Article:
Inspectors Visit Zoo After Hearing Troubling Rumors – But Aren’t Prepared For What They Find There

Regulations on zoo animal welfare varies in different countries. In the United States, a zoo simply needs to ensure that animals are not facing imminent death, and living spaces are not required to be any bigger than what allows the animal to stand and turn around. In the United Kingdom, on the other hand, the Zoo Licensing Act requires the all-around safety of animals, including their psychological and social needs.

That explains why inspectors from the Captive Animals’ Protection Society were appalled when they discovered the abhorrent conditions at South Lakes Safari Zooin Cumbria, England, where almost 500 animals have died in the past four years.

Just how bad were the conditions? See for yourself…

When inspectors from the Captive Animals’ Protection Society (CAPS) visited South Lakes Safari Zoo (now known as Cumbria Zoo) in the U.K. last July, they were shocked at what they saw.

“Things like a kangaroo who was emaciated,” Madeline Taylor, campaigns officer for CAPS, told The Dodo. “A lemur that had a sore on its side. A mongoose who had a visible skin condition with missing fur.”

CAPS inspectors weren’t the only ones to survey the zoo, and to discover lots of animal welfare issues. On at least two occasions in 2016, government officials inspected the zoo, and found that animals had died — or were dying — from causes like emaciation, hypothermia or preventable and traumatic accidents. These findings are publicly available online (see Appendix N under the meeting date of March 6, 2017).

No fewer than 486 animals have died at this zoo in the past four years.

Sadly, it wasn’t the first time that South Lakes Safari Zoo had been accused of unlawful animal treatment on founder David Gill’s watch. In May 2013, a Sumatran tiger escaped from his enclosure and killed a 24-year-old zookeeper. The zoo was fined more than $300,000. David claimed that the zookeeper died because she failed to follow proper procedures.

“I think the most disturbing thing for me is that this has been going on for years,” Taylor said. “They’ve been told to bring things up to standard, and there’s been a blatant disregard for the zoo inspectors. There seems to be … a lack of willingness to take on board certain standards, so they can make basic requirements for the animals.”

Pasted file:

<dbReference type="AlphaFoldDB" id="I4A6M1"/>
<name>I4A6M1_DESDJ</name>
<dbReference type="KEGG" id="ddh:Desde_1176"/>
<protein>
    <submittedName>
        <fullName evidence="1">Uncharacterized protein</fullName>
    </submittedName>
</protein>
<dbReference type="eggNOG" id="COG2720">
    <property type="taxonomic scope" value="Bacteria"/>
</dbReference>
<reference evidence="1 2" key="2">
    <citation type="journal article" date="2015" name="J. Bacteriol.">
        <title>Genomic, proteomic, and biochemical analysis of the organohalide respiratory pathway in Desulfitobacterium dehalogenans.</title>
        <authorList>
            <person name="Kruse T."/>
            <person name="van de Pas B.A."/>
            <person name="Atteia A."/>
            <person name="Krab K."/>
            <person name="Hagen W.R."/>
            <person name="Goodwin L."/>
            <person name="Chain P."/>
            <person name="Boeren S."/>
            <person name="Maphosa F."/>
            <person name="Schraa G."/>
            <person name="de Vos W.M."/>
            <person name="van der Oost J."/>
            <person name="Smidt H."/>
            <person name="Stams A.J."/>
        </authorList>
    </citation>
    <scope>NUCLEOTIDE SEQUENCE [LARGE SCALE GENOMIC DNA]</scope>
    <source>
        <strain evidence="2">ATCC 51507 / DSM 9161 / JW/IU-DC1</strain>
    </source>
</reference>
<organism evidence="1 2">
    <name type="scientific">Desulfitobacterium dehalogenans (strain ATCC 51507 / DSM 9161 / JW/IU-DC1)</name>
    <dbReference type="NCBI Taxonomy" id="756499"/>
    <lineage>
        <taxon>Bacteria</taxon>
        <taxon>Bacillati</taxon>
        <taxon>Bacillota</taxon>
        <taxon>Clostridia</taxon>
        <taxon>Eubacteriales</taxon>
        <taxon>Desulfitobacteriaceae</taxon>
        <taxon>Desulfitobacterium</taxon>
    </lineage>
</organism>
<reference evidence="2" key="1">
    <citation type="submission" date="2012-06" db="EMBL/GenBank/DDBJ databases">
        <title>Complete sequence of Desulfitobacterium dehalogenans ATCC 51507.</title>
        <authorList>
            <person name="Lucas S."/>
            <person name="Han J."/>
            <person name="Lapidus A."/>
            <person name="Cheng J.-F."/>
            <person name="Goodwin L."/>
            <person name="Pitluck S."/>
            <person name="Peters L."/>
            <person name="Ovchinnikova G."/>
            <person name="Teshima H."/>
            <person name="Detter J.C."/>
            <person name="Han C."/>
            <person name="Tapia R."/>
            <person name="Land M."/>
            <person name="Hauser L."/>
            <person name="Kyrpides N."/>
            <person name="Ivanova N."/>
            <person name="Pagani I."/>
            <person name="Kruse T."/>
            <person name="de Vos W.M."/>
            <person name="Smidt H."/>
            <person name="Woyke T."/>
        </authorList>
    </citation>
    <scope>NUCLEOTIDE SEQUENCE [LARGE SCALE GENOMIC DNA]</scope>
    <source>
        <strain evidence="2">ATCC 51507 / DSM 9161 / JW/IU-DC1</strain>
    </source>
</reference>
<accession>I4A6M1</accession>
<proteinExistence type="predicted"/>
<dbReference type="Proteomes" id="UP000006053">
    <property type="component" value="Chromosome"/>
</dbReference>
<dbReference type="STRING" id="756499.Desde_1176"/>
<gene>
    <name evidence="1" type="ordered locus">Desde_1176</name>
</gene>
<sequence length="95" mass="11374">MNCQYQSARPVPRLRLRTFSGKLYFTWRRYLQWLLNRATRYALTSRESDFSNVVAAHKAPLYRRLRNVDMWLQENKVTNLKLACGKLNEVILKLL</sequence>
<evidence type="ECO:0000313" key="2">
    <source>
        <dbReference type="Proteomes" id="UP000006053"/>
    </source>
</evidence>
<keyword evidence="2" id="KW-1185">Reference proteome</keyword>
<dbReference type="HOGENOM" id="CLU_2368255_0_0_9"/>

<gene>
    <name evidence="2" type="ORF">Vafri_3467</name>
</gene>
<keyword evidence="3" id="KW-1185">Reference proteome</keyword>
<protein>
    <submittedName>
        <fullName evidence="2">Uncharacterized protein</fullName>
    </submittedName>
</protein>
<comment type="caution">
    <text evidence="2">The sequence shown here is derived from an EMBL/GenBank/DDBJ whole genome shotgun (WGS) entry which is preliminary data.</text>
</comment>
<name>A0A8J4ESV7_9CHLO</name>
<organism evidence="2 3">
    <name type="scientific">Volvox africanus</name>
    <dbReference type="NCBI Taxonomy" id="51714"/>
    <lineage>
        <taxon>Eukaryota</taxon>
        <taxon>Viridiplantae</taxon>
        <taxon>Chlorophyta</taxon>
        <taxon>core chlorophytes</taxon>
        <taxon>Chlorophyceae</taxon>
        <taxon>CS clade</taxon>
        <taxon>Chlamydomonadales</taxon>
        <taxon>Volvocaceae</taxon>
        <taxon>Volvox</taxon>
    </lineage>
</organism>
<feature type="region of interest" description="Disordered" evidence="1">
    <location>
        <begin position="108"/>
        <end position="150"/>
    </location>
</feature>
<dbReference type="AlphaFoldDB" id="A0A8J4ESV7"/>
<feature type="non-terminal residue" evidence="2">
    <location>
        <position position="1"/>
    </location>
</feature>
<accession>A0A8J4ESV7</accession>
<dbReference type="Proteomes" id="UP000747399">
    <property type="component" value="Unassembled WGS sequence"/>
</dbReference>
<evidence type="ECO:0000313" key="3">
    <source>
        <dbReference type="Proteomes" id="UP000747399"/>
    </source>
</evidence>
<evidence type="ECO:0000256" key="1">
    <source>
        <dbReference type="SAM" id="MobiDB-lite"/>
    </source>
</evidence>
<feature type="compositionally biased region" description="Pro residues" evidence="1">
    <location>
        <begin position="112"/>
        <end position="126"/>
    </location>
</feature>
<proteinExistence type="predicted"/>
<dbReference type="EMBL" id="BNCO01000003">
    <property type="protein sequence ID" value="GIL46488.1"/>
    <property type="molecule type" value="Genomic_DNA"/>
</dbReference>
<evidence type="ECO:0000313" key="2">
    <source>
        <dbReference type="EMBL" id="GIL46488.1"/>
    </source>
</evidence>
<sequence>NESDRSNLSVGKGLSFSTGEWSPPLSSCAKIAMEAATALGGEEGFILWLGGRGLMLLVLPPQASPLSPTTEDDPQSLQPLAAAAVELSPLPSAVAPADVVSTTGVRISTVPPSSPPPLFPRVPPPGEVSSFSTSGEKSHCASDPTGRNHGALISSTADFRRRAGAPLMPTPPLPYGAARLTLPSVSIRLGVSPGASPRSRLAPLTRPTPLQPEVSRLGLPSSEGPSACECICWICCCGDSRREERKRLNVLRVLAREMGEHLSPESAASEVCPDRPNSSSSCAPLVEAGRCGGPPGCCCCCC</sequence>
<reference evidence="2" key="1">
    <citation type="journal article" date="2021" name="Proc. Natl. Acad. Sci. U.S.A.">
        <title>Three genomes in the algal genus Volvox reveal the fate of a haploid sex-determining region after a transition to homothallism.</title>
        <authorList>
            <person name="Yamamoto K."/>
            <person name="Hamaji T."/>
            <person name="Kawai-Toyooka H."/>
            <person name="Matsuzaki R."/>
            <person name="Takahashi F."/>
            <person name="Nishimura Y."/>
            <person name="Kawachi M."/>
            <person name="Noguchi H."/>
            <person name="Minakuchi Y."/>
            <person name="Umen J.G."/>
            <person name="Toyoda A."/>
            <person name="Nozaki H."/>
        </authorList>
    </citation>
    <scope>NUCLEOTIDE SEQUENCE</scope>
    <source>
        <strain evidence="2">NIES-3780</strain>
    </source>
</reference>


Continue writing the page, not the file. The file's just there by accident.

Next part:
CAPS has other concerns about the zoo too. For instance, their inspectors witnessed visitors physically interacting with animals last July.

The list of dangerous conditions didn’t end there. CAPS investigators also witnessed penguins kept in a concrete enclosure on a hot summer day with no water. “With certain animals, you’ve got the risk of disease transfer,” Taylor said. “Then you’ve got the risk of certain animals being dangerous.”

CAPS campaign officer Madeline Tayor The Dodo “Our investigators stood right there with the penguins in their concrete enclosure with no water in it, which ironically, had some taps running next to it—water was running, and the penguins didn’t have any water to swim in.”

“This zoo seems completely incapable of providing even the most basic things for animals,” Taylor added. “They’re having to be told how you’re supposed to provide for wild animals.”

Animals had been dying of hypothermia, emaciation, and more. One giraffe died from a possible E. coli infection, while another had to be euthanized after he could not stand. A mongoose had a visible skin condition and was missing fur. Perhaps most frightening was when two snow leopard cubs were found partially eaten in their enclosure.

“That was huge news at the time — really tragic,” Taylor said.

But now, there’s a chance that things will change at South Lakes Safari Zoo. Based on the disturbing findings of the government zoo inspections, the local council is questioning whether or not to renew the zoo’s license. At a meeting on Monday, they’ll make a decision.

Of course, South Lakes Safari Zoo isn’t the only facility where animals suffer and die from preventable or unnecessary causes. These issues exist at most roadside zoos, according to Taylor. The only thing distinguishing South Lakes Safari Zoo from other facilities is the the fact that this zoo’s inspection reports became publicly available.

“There are often sufferings and deaths going on behind the scenes,” Taylor said. “A lot of people don’t realize that.”

South Lakes Safari Zoo could not immediately be reached for comment.

Zoo animals like these are so mistreated that it is hard to comprehend what their lives must be like. One can only hope that the Captive Animals’ Protection Society will win this fight for the sake of these and all zoo animals!

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To encourage the council to shut the zoo down, you can sign this petition. To help animals like these, you can make a donation to CAPS to support ongoing investigations of animal welfare issues at zoos.

 

 

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